Explaining what happens when a coordinator is dismissed during the season
Posted by: Pete Roussel on Sunday September 08, 2013
In light of Mack Brown’s sudden decision to dismiss Manny Diaz as defensive coordinator, I vividly recall as part of the University of Memphis staff in 2006, the morning head coach Tommy West dismissed veteran defensive coordinator Joe Lee Dunn.
The immediate hours and following days are quite awkward inside the football facility.
Like West, Brown’s decision followed a poor defensive showing on the road against a team that ran the ball effectively all night long. In Diaz’ case, the Longhorns allowed 550 yards rushing on Saturday night in their 40-21 loss at BYU.
As a member of the Memphis staff, though there was absolutely no personality clash between West and Dunn, West’s decision didn’t completely catch our staff off-guard. Dunn’s defense struggled mightily to stop the traditional power play during the 2005 season and that didn’t change in the first three games (Ole Miss, Chattanooga, and East Carolina) in 2006. When West unusually called a 7:30 a.m. staff meeting on Monday morning and Dunn wasn’t in his seat a couple of minutes early, I think most of our staff realized what must have taken shape.
Today, I suspect the Texas assistants were not completely shocked, either. Assistant coaches can sense when a head coach doesn’t believe the problems can get fixed.
Having witnessed the accumulation that led up to Dunn’s dismissal and recalling Tommy Tuberville’s sudden dismissal of Tony Franklin in 2008, not only was I not surprised by Mack Brown’s decision, but I even told a colleague late Saturday night that I suspected it would happen today.
The Longhorns were flat out embarrassed in Provo. It was one of those nightmarish nights that can happen to any defensive coordinator that coaches long enough.
Here's what I wrote early this morning. (Watch this play)
The truth is, however, Texas football has far bigger issues than Manny Diaz. I mean, does anyone truly believe that Texas is capable of playing consistently stout defense in the current culture of the program?
There is something called toughness and accountability. Both matter a lot, but few coaches in the profession believe the Longhorns have enough of either in their program.
What’s important to understand is that an early-season dismissal of a coordinator does not necessarily reflect the inability to coordinate effectively at the highest level of college football. On multiple occasions, Joe Lee Dunn coached a No. 1 nationally ranked defense, but the pieces didn’t come together consistently at the University of Memphis.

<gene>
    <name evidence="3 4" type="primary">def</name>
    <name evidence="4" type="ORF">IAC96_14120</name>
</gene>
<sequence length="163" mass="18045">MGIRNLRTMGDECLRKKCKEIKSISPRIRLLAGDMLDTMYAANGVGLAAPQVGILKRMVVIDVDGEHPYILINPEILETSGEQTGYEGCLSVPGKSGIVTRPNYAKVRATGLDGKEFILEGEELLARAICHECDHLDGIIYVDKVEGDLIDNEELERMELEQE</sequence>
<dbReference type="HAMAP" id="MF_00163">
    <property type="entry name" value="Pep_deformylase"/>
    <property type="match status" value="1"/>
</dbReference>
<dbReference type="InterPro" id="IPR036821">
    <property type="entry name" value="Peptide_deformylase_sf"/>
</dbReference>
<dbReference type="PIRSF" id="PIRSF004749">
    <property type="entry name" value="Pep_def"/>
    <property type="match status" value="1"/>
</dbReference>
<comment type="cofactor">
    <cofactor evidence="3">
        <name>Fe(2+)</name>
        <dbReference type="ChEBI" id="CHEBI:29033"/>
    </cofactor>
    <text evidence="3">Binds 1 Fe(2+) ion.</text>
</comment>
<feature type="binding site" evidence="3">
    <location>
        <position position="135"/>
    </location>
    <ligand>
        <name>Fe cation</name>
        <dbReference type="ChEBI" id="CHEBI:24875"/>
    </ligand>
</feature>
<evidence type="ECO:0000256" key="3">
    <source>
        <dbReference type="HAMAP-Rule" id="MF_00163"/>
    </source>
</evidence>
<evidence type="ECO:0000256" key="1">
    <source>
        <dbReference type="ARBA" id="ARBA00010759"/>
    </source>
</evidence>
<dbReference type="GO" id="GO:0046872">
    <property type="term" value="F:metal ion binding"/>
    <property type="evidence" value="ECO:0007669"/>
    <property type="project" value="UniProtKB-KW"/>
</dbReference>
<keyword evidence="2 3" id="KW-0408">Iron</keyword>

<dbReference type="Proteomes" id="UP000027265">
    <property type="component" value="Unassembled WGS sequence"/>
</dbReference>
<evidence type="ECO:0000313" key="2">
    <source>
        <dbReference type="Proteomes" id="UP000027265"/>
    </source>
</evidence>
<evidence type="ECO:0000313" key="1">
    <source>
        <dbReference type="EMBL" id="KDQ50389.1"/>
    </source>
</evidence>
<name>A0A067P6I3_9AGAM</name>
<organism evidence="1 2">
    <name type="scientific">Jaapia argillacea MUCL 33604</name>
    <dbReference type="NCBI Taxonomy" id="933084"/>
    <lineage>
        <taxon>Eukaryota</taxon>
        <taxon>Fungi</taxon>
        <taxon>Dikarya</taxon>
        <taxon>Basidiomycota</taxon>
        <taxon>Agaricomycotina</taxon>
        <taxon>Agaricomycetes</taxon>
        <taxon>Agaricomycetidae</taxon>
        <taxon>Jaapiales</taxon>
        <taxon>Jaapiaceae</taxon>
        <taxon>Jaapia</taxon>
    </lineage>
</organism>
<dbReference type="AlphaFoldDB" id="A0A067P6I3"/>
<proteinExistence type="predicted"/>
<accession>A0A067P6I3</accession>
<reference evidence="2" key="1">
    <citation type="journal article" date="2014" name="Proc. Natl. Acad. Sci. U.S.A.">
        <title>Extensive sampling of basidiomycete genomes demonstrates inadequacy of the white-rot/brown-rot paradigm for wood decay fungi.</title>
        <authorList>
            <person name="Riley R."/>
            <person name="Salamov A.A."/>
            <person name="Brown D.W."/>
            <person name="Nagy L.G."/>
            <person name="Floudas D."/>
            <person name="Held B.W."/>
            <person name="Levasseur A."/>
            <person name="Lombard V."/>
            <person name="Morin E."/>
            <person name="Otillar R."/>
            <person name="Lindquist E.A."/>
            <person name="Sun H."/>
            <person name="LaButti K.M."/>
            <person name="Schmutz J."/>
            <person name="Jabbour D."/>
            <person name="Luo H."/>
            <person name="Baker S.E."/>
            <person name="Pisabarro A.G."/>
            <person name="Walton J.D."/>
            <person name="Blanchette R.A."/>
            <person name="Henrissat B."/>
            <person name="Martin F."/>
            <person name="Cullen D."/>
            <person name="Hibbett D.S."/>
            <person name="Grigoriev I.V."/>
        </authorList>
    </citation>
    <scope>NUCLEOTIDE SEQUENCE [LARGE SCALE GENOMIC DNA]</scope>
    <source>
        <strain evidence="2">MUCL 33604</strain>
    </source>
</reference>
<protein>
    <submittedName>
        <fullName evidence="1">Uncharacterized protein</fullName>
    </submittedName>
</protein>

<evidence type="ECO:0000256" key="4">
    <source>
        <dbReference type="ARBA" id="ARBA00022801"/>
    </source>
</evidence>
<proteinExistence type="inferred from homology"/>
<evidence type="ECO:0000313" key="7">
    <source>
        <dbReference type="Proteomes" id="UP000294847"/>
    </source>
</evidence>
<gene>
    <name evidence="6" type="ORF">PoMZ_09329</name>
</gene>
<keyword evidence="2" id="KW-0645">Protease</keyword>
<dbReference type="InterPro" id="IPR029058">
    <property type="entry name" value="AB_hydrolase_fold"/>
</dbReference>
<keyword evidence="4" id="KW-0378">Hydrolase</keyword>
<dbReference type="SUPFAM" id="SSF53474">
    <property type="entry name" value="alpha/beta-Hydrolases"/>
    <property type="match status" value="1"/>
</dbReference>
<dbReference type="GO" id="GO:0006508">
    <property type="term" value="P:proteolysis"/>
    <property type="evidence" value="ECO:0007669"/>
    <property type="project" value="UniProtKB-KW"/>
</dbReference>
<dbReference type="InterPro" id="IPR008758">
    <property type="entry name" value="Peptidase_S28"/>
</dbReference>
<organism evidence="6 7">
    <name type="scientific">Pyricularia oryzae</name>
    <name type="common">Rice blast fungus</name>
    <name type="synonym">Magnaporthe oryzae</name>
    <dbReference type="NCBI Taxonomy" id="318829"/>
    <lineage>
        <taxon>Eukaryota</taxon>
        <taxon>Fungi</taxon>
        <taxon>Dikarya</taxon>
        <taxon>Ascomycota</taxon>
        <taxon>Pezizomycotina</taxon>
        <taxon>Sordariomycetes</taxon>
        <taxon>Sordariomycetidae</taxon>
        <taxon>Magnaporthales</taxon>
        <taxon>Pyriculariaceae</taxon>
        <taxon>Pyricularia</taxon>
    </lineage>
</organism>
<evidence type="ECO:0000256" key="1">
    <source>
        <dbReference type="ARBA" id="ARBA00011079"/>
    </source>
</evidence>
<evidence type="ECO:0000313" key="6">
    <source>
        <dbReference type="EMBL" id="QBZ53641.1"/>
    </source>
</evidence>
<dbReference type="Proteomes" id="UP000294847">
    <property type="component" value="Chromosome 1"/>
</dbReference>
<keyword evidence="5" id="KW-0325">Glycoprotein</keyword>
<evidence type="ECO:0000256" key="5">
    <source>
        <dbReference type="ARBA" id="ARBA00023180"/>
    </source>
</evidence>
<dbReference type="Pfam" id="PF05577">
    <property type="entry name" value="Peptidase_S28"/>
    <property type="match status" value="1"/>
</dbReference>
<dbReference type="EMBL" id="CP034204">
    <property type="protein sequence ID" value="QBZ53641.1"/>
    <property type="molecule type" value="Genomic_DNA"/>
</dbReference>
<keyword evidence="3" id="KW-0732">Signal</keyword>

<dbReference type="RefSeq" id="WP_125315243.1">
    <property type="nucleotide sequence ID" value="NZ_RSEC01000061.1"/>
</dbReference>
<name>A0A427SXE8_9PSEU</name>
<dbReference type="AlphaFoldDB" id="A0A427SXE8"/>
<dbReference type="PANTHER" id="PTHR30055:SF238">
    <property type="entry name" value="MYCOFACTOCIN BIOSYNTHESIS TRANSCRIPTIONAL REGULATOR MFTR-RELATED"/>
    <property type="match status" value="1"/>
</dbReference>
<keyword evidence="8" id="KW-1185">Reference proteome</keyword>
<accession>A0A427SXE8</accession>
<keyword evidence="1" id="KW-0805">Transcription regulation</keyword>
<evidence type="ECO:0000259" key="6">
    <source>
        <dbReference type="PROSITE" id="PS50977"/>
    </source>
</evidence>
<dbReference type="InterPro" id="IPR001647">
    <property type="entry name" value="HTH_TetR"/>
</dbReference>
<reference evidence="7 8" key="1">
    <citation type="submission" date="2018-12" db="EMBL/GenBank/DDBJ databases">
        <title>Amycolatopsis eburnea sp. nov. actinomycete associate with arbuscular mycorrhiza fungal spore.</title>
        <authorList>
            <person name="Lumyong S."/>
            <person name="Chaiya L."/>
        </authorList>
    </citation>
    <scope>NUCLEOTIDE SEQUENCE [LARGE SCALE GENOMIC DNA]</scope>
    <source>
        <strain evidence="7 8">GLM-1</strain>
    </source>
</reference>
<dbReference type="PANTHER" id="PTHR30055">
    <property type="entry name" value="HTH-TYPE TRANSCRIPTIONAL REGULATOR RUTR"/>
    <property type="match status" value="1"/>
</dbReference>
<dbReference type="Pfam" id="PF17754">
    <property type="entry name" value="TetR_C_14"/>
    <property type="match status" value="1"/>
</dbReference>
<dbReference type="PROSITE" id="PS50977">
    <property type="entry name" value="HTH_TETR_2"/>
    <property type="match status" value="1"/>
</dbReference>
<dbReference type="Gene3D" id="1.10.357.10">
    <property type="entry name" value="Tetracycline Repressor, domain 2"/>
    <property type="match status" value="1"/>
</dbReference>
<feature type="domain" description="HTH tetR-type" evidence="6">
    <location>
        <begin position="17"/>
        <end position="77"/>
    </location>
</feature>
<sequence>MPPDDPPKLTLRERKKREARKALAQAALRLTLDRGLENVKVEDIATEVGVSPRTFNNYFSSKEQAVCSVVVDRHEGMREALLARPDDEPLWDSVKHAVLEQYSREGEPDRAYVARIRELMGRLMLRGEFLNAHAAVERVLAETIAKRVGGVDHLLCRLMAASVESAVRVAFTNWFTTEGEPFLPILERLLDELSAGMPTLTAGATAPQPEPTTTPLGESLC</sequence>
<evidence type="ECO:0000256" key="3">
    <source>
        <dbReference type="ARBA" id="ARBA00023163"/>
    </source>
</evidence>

Diaz experienced great success at MTSU and Mississippi State before succeeding Will Muschamp as the defensive coordinator at Texas. It’s ironic now that Diaz’ replacement at Texas, Greg Robinson, served as Michigan’s defensive coordinator four years ago when Mississippi State, with Manny Diaz as the defensive coordinator, trounced the Wolverines 52-14 in the Gator Bowl.
Neither coach failed because he can’t coach. The failure was from a program standpoint. That’s usually how coaches get dismissed.
What in-season dismissals leave in the immediate are a couple of hours of ‘Wow, did this really just happen’ in the minds of the other assistant coaches followed by some wide eyes from the players.
The most awkward part of an in-season dismissal of an assistant is the reaction of the administrative assistants, recruiting assistants, student managers, student videographers, and trainers. Those people are usually stunned by the reality of the situation and often don’t know how to react.
This week, for those Longhorn players that were recruited by Diaz, it will be a bit unsettling for a couple of days. The same goes for any of the players that developed a close bond with Diaz.
For the players, the ‘firsts’ will also be especially awkward -- the first position meeting without Diaz, the first defensive team meeting without Diaz, the first practice, the first dress-rehearsal Thursday, the first Friday night meeting, the first pre-game warm-ups.
So what happens?
I suspect the UT assistant coaches will let those players know that Diaz has a bright future and will be fine. I suspect at least one coach will offer the old saying in the coaching profession to his position group: “There are two types of coaches --those who have been fired and those who will be fired.” It’s part of the profession and sometimes is just doesn’t come together.
Mack Brown will remind the players to focus on what they can control – their effort and attitude.
Regardless, it’s definitely not the situation Mack Brown desired heading into a four-week stretch against Ole Miss, Kansas State, Iowa State, and Oklahoma.